Becoming a pizza delivery driver seems like a fairly safe, easy career choice. It's often embraced by high school students and college students who just need some part-time work. You don't really need any experience or training. All you need is a car and the willingness to work alone for much of your shift. The wages are typically pretty low.
workers' compensation Archives
Ladders are inherently dangerous. The higher you get off of the ground, even if you have done the same job thousands of times, the more likely you are to be seriously injured or even killed in a fall.
When employees decide to file workers' compensation claims, they are automatically protected by the law. Employers cannot retaliate against them because of the claims. Doing so infringes on the employees' rights, and it can create an atmosphere in which workers are nervous to file even valid claims.
Do you ever worry about just how safe you are in the workplace? Maybe you are concerned that your boss will tell you to do something that is clearly reckless and dangerous, or maybe you worry that your coworkers are going to injure you even if you work safely.
On several occasions, we have stated in our blog that employers in Iowa do not like workers' compensation claims. These claims affect many areas of a business such as insurance costs and the business's reputation. However, that does not mean that all employers in our state would resort to illegal or unethical post-injury workplace behaviors to prevent workers from filing a claim or to "get rid" of employees who have already filed.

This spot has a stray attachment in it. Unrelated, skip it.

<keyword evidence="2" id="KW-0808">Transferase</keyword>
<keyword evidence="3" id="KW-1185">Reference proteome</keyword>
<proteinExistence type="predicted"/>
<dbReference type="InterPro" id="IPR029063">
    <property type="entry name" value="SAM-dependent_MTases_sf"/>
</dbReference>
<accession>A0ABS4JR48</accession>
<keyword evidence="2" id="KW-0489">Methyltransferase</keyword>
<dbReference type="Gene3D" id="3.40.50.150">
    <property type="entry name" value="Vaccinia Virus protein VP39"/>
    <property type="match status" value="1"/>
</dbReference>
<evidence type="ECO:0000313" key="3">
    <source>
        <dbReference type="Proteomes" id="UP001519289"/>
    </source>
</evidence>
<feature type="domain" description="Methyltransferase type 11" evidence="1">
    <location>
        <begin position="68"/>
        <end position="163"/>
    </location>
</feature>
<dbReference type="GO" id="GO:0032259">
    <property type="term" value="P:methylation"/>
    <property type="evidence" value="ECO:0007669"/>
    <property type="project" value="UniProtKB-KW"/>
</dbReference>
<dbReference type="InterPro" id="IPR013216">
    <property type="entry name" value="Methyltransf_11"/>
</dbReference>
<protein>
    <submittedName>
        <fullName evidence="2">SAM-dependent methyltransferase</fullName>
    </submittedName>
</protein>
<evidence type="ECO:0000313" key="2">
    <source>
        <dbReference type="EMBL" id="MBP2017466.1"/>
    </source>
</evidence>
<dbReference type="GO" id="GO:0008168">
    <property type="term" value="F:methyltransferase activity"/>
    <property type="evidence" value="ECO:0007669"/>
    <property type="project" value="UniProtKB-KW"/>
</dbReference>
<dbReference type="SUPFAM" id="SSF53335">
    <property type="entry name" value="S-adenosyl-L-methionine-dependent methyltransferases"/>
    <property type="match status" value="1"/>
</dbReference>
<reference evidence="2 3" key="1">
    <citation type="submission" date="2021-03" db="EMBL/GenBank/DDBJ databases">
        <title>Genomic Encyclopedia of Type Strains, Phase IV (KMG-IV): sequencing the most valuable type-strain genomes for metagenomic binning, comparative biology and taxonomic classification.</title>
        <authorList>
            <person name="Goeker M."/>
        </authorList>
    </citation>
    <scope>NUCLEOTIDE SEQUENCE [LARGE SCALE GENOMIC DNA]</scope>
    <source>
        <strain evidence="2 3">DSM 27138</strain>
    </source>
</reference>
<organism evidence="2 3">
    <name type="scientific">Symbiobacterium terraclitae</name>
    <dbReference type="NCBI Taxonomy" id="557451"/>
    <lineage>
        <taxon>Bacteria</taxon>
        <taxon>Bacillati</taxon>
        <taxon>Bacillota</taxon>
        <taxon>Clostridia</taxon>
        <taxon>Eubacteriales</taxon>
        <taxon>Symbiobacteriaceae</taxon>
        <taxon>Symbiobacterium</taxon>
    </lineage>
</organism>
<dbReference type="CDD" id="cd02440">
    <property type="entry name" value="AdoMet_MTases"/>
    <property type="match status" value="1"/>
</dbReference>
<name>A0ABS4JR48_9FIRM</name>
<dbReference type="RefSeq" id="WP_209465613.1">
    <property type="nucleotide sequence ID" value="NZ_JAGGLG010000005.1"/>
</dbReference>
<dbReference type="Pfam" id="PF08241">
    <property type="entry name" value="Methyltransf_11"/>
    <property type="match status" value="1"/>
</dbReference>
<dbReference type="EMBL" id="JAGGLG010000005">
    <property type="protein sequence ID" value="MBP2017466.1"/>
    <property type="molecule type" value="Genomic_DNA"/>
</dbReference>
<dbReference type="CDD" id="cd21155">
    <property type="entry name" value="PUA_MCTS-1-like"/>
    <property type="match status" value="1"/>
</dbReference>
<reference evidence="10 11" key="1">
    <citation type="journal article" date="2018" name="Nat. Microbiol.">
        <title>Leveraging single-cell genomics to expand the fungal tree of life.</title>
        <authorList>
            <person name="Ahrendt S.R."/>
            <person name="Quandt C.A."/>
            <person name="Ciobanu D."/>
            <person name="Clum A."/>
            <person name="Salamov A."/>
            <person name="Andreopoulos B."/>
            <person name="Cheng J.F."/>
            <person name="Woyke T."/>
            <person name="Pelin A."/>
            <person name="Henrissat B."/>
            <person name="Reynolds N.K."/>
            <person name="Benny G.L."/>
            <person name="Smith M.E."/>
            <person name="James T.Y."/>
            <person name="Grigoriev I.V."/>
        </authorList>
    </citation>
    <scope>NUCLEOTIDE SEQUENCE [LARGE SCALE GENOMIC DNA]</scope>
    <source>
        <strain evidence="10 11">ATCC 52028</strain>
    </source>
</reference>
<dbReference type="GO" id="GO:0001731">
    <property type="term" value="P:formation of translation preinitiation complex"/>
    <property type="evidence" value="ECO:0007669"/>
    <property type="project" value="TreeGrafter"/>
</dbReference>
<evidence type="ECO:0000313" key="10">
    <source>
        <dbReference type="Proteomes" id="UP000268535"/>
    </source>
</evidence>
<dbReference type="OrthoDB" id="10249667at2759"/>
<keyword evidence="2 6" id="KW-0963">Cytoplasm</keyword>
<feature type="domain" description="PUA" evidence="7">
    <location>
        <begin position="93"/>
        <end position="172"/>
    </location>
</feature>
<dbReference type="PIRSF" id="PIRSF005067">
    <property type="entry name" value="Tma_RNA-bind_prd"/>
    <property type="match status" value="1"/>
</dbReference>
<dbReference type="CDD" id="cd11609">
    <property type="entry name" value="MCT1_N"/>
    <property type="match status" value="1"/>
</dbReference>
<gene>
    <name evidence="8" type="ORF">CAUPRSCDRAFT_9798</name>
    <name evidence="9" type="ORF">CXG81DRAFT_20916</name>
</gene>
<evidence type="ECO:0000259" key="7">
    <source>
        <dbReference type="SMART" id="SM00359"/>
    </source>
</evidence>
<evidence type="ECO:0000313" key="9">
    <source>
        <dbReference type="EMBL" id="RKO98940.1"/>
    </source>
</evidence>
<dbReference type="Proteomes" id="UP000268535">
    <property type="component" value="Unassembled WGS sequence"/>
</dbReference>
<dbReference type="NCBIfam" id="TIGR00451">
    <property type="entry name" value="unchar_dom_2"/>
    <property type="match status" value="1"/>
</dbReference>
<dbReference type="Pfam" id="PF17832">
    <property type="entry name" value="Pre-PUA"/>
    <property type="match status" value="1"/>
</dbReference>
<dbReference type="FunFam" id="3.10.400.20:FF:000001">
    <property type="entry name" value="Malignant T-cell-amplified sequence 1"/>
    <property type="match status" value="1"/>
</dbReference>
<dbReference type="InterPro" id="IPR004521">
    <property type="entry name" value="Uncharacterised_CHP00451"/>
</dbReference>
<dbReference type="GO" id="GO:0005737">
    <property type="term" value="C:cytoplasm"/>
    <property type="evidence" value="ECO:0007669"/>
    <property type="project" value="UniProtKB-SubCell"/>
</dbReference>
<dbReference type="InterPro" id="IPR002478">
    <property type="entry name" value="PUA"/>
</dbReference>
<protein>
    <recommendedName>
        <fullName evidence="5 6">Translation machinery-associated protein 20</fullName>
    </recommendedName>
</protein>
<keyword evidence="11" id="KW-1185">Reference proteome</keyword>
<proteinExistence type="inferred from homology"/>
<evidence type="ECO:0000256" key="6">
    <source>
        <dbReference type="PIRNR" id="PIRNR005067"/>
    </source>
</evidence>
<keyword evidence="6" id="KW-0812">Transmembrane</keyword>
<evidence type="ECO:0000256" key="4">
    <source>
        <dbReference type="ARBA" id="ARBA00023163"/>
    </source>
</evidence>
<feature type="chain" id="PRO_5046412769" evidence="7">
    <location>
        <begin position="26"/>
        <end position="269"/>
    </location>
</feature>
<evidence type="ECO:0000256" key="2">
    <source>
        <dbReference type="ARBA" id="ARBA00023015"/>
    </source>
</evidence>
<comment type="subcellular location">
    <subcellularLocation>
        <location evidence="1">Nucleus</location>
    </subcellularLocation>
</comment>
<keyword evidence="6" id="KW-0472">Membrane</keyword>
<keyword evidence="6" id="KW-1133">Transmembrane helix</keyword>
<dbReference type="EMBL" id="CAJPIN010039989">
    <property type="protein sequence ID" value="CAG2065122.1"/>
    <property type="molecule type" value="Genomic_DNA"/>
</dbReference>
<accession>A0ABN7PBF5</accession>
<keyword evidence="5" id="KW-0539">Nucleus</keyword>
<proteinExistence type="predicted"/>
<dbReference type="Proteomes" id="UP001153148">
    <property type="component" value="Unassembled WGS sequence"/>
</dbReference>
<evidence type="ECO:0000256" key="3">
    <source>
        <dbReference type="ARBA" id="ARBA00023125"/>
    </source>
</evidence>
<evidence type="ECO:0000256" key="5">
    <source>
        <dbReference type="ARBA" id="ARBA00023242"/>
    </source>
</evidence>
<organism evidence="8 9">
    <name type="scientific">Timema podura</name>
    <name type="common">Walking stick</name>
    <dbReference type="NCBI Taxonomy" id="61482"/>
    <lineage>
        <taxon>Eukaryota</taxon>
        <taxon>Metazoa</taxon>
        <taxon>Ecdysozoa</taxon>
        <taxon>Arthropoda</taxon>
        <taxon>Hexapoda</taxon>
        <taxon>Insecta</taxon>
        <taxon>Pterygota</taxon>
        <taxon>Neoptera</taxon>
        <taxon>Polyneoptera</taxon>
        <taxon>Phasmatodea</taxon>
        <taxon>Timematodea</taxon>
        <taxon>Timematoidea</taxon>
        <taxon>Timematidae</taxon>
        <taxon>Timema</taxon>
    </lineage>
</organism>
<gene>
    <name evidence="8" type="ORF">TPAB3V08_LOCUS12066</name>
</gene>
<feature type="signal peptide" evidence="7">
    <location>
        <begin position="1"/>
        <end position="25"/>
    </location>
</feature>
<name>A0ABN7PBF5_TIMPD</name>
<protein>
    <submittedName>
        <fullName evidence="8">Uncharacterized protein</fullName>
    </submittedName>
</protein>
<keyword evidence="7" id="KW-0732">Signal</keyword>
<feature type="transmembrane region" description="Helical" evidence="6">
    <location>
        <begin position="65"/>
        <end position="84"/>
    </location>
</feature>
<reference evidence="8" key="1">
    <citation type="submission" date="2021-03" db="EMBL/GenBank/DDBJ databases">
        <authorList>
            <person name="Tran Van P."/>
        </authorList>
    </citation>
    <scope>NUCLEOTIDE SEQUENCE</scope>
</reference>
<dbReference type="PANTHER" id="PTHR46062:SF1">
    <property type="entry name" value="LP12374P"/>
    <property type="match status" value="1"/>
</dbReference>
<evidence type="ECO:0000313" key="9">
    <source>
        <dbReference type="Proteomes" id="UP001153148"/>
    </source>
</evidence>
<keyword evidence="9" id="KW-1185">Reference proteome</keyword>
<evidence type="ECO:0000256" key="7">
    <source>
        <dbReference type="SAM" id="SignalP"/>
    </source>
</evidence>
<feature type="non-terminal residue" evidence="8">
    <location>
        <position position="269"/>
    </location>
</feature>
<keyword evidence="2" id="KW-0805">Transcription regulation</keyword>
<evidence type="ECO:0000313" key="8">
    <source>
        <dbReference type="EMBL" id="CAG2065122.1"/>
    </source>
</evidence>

Since the workers' compensation system originated in America, workers across the nation have felt much more secure about on-the-job injuries. Knowing that a program exists to help them replace lost income and pay for medical care after an injury gives workers invaluable peace of mind.
Because only employees are eligible for benefits like medical coverage and payment for lost wages, it is always important to understand how your job classifies you. In the eyes of the law, independent contractors are not employees, and therefore, are not eligible to receive workers' compensation after suffering a work injury.
The United States Postal Service (USPS) has expressed pride in its work ethic for decades. Unfortunately, such dedication to service can also come with job-related injury risks. After all, the USPS does not cancel its service for inclement weather or any other adverse event. This means postal workers in Iowa face injury risks every day in their efforts to make sure citizens always receive their mail.
Suffering an injury on the job is challenging, but if an employer begins treating you differently after you file a workers' compensation claim, it makes the ordeal even worse. While workers' compensation exists for your benefit, employers typically want to prevent workers from filing these claims.
Injuries suffered in a workplace accident can be detrimental to your continued health, but they also endanger your finances. The workers' compensation system exists to help injured workers offset the financial costs associated with workplace injuries. For example, through workers' compensation, victims can access the medical care they need without worrying about its cost.